Frequently asked hypothetical question?

  • If Wife guesses Husband’s password, can she look at the Husband’s email?  NO, this is a violation of the computer privacy statute.
  • If Husband leaves his computer open with emails displayed, can Wife read and print those emails, without Husband’s permission?  No, not if Husband has not given Wife permission.
  • Can you install spyware or a keystroke program to the family computer to monitor your spouse’s usage once he or she has left the marital home?  NO, it is a violation of the Computer Systems Protective Act.
  • If our computer and email accounts are not password protected can I access the information?  Generally, yes.
  • What if we use a family computer and everyone uses the same programs, Internet, email accounts, etc., can I look at my spouses downloads and emails?  Generally yes.

There are two statutes you should familiarize yourself with prior to obtaining information about the opposing party or potential witnesses through the computer, email, Internet, or other similar method. 

O.C.G.A. § 16-9-93(b) – Computer Trespass:  Using a computer with knowledge that such use is without authority and with the intention of: (1) deleting or in any way removing, either temporarily or permanently, any computer data (2) obstructing, interrupting, or in any way interfering with the use of a computer program or data (3) Altering, damaging, or in any way causing the malfunction of a computer.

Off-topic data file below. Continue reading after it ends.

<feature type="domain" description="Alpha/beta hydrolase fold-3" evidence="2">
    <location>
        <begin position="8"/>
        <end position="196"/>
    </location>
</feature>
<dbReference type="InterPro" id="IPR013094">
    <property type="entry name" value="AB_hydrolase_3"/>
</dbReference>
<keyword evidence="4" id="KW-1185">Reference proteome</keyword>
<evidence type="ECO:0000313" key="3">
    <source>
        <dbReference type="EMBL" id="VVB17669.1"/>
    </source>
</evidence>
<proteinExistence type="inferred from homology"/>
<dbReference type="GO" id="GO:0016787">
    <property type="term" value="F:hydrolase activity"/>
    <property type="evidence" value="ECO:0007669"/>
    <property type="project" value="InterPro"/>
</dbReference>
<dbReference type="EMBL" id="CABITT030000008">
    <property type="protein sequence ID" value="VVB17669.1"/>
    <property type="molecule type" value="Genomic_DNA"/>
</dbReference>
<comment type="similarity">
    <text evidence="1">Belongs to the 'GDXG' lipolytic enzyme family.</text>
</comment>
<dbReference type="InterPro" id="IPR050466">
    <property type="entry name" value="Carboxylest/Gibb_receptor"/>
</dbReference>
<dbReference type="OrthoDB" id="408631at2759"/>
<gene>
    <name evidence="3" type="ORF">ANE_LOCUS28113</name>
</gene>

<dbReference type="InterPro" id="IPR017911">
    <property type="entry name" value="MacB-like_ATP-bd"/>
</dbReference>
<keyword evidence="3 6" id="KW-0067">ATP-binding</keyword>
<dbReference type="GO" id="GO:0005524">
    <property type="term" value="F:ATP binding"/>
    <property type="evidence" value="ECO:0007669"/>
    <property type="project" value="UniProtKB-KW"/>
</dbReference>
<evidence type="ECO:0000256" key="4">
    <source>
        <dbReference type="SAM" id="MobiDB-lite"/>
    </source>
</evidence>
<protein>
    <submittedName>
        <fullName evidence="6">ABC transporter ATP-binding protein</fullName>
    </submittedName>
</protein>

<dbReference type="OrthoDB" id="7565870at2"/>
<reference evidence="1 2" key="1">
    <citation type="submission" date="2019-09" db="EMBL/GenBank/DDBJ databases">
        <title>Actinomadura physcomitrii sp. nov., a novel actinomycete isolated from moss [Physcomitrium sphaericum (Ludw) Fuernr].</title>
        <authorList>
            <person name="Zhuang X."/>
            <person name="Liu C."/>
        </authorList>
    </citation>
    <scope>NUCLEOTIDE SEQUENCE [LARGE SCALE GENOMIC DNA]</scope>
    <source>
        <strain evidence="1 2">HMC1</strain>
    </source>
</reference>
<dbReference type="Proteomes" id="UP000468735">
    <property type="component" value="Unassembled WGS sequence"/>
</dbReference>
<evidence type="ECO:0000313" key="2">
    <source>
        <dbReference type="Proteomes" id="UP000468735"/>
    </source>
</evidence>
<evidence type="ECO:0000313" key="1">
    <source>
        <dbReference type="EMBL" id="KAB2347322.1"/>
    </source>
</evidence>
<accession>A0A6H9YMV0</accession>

O.C.G.A. § 16-9-93(c) – Computer Invasion of Privacy:  Any person who uses a computer with the intention of examining any employment, medical, salary, credit, or any other financial or personal data relating to any other person with knowledge that such examination is without authority shall be guilty of computer invasion of privacy, but it could also be a violation of O.C.G.A. § 16-9-93(a) Computer Theft, which provides:  “Any person who uses a computer with knowledge that such use is without authority and with the intention of:  (1) taking or appropriating any property of another, whether or not with the intention of depriving the owner of possession, or (2) obtaining property by deceitful means of artful practice."

SOURCE: Coleman & Chambers